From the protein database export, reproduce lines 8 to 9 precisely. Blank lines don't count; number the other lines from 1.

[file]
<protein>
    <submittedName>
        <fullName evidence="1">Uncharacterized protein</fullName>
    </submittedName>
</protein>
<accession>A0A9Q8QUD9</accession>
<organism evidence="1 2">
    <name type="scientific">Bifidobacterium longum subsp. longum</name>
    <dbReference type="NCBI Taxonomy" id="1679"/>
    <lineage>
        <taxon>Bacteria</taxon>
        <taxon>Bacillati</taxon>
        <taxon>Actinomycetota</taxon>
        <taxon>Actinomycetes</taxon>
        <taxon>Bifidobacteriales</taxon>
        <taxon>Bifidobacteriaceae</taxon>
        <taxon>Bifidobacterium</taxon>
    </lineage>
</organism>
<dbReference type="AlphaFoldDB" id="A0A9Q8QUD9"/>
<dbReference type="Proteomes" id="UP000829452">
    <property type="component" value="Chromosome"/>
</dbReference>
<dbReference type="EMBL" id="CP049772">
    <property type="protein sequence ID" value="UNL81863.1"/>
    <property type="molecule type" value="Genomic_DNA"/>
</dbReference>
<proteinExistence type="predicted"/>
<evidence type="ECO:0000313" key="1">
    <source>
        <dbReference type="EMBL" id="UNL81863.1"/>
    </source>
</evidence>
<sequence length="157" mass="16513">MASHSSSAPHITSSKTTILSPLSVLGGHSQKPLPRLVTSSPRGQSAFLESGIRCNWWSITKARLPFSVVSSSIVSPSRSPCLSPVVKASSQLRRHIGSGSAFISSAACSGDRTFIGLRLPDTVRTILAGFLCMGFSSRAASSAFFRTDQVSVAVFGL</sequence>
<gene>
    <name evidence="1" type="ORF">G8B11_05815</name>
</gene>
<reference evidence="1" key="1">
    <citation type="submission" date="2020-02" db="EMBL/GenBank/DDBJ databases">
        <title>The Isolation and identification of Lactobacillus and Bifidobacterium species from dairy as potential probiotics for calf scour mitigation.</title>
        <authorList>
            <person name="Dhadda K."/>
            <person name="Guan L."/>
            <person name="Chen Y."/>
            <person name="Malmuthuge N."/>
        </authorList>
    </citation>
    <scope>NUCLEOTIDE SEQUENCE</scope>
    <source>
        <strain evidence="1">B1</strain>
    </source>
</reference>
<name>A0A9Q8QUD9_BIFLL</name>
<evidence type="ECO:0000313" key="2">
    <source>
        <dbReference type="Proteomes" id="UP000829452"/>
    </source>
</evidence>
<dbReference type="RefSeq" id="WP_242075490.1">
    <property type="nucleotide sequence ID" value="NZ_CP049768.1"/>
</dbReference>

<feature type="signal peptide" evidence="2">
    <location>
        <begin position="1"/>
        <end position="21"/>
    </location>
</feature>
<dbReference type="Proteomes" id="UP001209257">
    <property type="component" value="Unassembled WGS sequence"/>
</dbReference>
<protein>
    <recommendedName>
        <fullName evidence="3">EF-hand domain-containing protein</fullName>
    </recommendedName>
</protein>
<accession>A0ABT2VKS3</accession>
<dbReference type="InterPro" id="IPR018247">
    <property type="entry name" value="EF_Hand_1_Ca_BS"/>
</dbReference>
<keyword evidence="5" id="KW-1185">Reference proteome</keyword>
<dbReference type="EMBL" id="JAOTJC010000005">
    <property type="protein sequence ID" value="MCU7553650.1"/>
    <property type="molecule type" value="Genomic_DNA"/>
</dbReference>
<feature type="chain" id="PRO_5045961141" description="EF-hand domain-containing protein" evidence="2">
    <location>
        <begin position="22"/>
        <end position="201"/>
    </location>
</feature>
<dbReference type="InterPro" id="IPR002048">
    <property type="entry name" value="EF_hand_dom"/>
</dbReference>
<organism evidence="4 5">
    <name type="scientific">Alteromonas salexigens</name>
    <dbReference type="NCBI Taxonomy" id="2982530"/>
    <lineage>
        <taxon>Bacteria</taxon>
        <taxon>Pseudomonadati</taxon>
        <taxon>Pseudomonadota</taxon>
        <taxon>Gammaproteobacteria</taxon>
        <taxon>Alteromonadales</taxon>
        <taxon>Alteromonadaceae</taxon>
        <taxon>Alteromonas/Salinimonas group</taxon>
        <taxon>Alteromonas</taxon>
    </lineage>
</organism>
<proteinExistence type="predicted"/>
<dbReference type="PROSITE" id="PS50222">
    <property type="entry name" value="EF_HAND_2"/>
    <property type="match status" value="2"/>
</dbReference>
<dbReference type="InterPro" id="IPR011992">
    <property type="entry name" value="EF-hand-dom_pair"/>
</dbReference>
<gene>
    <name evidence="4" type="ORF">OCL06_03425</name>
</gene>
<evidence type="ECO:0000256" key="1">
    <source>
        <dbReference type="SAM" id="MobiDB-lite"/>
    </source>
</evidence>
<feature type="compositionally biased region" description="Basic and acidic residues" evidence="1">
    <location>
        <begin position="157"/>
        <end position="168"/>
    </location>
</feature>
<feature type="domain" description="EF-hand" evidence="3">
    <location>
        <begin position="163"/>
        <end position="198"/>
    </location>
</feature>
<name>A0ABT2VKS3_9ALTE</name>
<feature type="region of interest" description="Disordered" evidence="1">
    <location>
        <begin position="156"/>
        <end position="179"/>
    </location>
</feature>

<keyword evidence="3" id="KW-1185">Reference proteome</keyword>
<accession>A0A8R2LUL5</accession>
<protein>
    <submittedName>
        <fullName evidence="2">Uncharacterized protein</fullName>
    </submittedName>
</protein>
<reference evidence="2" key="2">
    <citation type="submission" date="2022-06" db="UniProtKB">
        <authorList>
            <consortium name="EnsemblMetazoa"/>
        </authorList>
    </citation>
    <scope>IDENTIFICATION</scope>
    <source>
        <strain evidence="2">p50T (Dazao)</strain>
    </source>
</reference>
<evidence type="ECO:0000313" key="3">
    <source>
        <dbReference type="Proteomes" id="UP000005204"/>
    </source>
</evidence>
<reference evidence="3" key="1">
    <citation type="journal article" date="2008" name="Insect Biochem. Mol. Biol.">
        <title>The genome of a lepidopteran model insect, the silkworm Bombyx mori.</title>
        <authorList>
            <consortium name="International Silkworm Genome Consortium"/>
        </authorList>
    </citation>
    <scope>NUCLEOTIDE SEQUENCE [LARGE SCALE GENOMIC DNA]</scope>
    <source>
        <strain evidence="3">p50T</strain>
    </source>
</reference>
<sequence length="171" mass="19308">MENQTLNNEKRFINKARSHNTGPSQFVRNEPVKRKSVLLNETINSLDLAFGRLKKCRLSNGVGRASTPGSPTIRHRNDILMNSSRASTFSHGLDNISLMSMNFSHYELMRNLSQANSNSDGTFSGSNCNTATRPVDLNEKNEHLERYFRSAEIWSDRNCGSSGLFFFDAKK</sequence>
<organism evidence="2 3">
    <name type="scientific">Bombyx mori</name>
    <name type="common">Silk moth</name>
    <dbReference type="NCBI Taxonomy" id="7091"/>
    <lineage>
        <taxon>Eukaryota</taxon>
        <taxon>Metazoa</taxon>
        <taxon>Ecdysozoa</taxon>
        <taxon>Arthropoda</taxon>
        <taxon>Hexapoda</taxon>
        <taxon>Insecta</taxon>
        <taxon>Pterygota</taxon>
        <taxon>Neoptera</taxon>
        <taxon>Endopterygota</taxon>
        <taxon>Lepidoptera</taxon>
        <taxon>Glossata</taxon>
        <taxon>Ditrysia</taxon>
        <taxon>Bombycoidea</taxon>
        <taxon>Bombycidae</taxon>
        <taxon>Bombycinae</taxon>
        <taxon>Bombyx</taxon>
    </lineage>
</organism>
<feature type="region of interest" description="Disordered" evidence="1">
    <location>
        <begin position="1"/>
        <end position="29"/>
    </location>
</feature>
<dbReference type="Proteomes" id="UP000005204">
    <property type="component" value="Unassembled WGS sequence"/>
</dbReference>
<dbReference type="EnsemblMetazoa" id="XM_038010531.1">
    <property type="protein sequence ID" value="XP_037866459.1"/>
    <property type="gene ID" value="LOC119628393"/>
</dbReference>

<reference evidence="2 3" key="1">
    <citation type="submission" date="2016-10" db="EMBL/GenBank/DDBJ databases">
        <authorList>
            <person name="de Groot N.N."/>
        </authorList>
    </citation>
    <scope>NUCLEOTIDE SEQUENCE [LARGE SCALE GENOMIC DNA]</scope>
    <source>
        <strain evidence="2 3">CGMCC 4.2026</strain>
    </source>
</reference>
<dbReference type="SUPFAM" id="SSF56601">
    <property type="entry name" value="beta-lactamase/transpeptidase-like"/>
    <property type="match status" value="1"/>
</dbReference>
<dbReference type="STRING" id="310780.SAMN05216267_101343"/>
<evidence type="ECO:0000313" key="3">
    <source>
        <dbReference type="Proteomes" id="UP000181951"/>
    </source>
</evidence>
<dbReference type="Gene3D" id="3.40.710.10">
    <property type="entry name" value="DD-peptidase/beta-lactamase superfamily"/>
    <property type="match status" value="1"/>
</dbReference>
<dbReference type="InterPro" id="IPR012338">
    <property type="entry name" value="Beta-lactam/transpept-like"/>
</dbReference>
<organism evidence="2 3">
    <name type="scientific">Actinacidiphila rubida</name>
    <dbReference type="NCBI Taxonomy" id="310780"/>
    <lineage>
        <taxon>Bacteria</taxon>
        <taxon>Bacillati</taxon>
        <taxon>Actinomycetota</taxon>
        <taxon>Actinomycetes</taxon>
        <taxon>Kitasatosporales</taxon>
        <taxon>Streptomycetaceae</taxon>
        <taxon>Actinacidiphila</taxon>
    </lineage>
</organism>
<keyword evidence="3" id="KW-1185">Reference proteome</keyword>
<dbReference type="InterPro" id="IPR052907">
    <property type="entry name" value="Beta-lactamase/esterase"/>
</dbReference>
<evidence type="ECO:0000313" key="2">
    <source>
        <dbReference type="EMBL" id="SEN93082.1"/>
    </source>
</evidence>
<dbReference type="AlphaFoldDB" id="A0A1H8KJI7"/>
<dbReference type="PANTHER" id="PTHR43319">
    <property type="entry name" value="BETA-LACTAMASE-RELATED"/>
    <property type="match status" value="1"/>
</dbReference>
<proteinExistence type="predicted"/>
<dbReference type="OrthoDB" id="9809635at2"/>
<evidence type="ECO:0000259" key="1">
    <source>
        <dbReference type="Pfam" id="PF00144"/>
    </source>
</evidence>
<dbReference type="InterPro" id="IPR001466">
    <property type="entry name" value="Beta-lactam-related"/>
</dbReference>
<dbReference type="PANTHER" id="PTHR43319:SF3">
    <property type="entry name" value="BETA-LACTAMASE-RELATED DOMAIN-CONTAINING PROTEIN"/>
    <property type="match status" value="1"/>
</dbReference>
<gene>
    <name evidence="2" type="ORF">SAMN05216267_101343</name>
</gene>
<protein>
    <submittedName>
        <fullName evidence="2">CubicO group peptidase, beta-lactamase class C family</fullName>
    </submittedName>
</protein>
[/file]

    <name type="scientific">Bifidobacterium longum subsp. longum</name>
    <dbReference type="NCBI Taxonomy" id="1679"/>